Pursuant to the Implementation Act, a child's consent in relation to the direct offer of information society services shall be valid if a child is at least 16 years old and if the child's residence is in the Republic of Croatia.47

Employment law

Regarding the processing of personal data in the context of employment the Croatian Labour Act (CLA)48 prescribes that employee's personal data may be collected, processed, used and delivered to third parties only if this is provided by CLA or other law or, if necessary, for the purpose of exercising the rights and obligations arising from the employment relationship.49 The foregoing shall be prescribed in advance in the employment rulebook, containing information regarding which personal data shall be collected, purposes of processing and third parties which may receive employees' personal data. Also, personal data may be delivered to third parties only by the employer or a person specifically authorised by the employer. Incorrect personal data must be corrected immediately and personal data for which legal or factual reasons do no longer exist must be deleted or otherwise removed.50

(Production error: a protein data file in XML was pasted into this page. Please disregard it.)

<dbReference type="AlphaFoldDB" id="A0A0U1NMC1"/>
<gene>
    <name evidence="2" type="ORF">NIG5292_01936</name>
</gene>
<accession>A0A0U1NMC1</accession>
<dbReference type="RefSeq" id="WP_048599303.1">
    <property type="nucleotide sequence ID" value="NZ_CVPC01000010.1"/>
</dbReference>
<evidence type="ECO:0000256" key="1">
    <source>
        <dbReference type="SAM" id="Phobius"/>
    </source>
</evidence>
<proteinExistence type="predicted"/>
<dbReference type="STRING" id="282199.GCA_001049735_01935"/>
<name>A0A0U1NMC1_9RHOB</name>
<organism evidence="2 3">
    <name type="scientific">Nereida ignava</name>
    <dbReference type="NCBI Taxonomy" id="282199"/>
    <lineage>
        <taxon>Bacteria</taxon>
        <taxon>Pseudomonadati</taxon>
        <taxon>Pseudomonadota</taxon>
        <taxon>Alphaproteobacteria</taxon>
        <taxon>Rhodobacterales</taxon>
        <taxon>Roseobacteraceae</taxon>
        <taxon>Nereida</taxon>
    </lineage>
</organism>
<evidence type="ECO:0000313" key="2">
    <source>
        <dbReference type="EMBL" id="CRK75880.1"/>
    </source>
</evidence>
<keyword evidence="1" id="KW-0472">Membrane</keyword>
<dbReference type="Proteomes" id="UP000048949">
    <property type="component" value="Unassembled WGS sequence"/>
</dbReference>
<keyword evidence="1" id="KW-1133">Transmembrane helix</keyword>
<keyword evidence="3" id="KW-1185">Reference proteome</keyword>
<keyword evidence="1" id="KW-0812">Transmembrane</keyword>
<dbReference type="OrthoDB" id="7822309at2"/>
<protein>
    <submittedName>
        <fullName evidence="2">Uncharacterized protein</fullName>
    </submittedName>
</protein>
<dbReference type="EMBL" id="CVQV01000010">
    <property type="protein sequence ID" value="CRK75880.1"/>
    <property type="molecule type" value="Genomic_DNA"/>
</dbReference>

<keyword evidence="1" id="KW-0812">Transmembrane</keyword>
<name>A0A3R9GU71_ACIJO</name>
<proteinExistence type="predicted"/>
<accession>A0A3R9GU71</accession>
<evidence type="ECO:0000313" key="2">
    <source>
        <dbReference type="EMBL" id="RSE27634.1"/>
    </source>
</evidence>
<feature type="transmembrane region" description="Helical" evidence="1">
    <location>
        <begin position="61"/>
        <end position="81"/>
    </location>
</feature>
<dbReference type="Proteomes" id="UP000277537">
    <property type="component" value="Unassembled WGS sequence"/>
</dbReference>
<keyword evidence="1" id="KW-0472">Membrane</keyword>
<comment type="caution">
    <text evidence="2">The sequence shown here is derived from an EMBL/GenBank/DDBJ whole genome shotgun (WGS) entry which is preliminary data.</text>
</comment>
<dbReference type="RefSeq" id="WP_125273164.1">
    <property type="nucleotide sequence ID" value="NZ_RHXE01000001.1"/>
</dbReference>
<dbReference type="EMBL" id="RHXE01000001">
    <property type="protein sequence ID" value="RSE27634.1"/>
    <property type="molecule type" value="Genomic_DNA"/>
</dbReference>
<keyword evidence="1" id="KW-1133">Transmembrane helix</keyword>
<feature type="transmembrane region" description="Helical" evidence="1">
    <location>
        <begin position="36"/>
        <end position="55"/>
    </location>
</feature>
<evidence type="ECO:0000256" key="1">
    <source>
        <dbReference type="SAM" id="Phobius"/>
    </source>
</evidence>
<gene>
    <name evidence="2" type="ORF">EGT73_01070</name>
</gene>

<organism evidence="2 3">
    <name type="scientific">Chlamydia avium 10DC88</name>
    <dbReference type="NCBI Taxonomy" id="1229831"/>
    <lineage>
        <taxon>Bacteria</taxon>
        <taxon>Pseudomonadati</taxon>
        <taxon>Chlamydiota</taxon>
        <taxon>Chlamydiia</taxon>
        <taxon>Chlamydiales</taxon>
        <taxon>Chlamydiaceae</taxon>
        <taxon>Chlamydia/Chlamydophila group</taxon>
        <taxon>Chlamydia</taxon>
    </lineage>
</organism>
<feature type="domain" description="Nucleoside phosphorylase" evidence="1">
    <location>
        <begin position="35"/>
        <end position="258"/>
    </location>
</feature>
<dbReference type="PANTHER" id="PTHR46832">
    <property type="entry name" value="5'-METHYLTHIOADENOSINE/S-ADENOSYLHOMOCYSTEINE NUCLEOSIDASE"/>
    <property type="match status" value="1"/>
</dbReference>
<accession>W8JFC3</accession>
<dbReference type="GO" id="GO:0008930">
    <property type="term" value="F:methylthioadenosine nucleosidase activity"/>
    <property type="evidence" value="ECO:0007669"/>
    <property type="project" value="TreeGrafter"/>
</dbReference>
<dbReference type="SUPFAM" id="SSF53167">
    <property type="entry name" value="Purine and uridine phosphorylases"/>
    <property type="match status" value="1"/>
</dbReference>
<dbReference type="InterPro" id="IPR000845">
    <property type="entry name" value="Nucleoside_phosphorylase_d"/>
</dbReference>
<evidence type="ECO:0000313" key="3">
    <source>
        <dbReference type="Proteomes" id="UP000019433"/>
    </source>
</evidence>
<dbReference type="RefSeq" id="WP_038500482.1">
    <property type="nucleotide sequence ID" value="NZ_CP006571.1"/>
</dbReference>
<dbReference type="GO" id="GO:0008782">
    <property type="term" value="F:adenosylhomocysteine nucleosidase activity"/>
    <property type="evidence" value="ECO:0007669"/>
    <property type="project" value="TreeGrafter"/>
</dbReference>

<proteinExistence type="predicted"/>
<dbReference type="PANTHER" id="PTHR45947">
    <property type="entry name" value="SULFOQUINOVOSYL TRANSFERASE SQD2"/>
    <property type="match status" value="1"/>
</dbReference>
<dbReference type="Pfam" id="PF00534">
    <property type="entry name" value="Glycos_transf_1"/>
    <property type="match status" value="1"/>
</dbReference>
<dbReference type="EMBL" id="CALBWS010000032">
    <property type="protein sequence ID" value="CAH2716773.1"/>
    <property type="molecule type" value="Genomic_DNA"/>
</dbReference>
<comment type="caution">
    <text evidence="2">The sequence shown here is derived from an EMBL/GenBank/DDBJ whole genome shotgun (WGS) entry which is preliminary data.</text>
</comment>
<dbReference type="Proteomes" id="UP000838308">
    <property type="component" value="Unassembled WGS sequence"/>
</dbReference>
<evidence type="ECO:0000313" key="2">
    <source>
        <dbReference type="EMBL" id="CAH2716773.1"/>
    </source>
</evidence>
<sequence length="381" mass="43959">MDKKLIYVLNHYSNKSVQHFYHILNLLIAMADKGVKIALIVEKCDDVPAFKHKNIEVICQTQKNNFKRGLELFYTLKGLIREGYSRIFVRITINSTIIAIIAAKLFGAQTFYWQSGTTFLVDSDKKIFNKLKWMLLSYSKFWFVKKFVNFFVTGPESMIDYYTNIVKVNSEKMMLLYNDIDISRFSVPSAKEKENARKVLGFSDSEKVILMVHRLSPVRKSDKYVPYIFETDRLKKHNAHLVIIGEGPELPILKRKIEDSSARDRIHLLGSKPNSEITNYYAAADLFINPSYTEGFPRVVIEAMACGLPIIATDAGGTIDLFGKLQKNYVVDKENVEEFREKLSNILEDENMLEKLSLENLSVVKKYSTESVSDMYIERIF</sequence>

In addition, employer employing at least 20 employees is obliged to appoint a trustee who enjoys the trust of the employees (employee trustee) and who, except for the employer, is authorised to supervise if the collection, processing, usage and delivery of personal data to third parties are in accordance with the law.51 To appoint the employee trustee, prior approval from the works council is necessary.52 Namely, it is important to note that the employee trustee and the DPO is not always the same person since the employee trustee must be a person who enjoys the trust of employees and was approved by the work's council prior to his appointment.